Dr. Jaime Viegas received his Ph.D. in Physics and M.Sc. in Optoelectronics and Lasers from the University of Porto, Portugal. He was one of the founding faculty members of the Microsystems Engineering Program at Masdar Institute having joined in 2010 after being deeply involved in developing the curricula and the labs for teaching and research in the fields of Photonics, Nanoscale Fabrication, and Thin Film Characterization.
From 2010-2011, Dr. Viegas was a visiting scholar at the Research Laboratory of Electronics (MIT), working in collaboration with Prof. Erich Ippen and Prof. Leslie Kolodziejski on the development of III-V infrared lasers. From 2015-2017, Dr. Viegas co-led, with Prof. Sang-Gook Kim (MIT), a Masdar Institute/MIT flagship project on "Hot-electron full solar spectrum watersplitting" and led a collaborative project with the Institute of Microelectronics of Singapore (IME) and GlobalFoundries Singapore on piezoelectric micromachined ultrasonic transducers (pMUTs).
From 2018-2020, Dr. Viegas led the KU/Semiconductor Research Center (SRC) Center of Excellency in Integrated Photonics, working closely with GlobalFoundries on developing the next generation of Silicon Photonics systems for high-bandwidth optical communications.
Currently, Dr. Viegas is an Associate Professor of the Department of Electrical Engineering and Computer Science at Khalifa University. His research topics cover Silicon Photonics, Optical Sensors, Fiber Optics Sensors, Digital Holography, Metamaterials Design and Fabrication, MEMS for Photoncis and Microfluidics integration and Advanced Lithography.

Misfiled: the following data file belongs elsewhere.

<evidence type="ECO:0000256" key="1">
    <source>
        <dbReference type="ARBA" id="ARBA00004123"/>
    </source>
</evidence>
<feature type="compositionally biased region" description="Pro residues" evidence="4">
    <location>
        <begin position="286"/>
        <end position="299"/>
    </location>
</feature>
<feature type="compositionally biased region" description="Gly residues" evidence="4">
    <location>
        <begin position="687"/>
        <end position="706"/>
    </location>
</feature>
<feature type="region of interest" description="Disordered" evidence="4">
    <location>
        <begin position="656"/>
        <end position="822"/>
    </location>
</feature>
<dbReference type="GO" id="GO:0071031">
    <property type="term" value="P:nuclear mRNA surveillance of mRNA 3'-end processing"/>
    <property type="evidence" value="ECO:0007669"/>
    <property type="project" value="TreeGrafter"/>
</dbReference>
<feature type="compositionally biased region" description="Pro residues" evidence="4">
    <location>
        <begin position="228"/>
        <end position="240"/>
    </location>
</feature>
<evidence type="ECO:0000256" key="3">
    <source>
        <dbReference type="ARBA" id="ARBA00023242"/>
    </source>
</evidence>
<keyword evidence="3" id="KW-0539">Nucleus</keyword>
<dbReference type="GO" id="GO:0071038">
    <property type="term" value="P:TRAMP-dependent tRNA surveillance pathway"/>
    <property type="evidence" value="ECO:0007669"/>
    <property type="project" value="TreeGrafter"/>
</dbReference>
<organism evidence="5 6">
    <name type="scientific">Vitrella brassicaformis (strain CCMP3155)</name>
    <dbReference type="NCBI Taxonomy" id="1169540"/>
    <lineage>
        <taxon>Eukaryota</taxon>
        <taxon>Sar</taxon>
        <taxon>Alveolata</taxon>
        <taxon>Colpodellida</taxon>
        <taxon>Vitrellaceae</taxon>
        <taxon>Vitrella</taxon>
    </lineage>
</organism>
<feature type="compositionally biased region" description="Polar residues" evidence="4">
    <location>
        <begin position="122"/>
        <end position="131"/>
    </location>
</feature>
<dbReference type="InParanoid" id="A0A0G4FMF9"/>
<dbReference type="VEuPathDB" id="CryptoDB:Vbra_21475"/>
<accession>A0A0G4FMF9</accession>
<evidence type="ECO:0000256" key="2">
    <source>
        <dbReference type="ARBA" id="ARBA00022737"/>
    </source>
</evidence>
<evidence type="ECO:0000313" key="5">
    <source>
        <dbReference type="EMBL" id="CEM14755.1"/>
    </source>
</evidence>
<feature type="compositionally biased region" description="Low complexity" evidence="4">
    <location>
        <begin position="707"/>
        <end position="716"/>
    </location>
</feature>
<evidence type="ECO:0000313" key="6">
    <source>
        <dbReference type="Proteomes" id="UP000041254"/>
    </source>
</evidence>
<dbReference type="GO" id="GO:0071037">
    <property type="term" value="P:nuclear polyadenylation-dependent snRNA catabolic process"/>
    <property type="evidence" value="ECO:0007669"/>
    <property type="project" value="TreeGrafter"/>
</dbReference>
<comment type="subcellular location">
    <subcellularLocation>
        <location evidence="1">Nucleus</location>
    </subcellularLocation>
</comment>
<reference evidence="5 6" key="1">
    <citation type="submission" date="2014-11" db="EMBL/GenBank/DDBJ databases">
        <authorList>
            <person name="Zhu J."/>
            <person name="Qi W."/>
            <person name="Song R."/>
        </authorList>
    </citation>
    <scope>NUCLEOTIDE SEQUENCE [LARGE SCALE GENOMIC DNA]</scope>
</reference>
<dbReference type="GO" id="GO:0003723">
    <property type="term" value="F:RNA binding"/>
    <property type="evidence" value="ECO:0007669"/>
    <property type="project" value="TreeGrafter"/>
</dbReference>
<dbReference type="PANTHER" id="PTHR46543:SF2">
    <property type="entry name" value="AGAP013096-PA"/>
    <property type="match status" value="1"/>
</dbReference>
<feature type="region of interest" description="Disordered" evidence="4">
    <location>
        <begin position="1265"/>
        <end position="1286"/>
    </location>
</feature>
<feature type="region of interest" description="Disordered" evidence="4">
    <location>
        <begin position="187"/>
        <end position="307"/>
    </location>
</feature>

Dr. Viegas has co-authored 7 US patents.
Silicon Photonics Artificial Intelligence Accelerators for Data Center Integration
Silicon photonics technology addresses the need for higher data transmission bandwidth for long and short range communication systems. It is also identified as the promising technology for implementing (1) artificial neural network due its inherent parallelism and energy efficiency, (2) quantum computing with the prospect photon entanglement. Silicon being a high refractive index material, in combination with its native oxide allows one to produce submicron single mode waveguides for highly compact optical routing. Recently, there have been various photonics components developed independently on silicon photonics platform with exceptionally compact device
footprint and performance figures. Though standalone silicon photonic components provide extremely good device
response, system level integration needs to be further improved many folds to exploit the maximum capability of
silicon photonics. The major challenges being the temperature sensitivity of the silicon and the performance
degradation with respect to the fabrication error. As silicon is a high index material, even small fabrication variation
in the range of sub-nanometer could affect the performance of the resonant devices such as ring resonators. The
potential solution for the existing problems could be a multilayer substrate platform with various waveguiding layers
such as silicon and silicon nitride. In the multilayer platform, active and compact-passive devices are built on the
silicon layer. Whereas, passive devices which requires thermal stability and stringent fabrication requirements are
placed on silicon nitride layer. Thus, a stable system level integration can be achieved by utilizing multilayer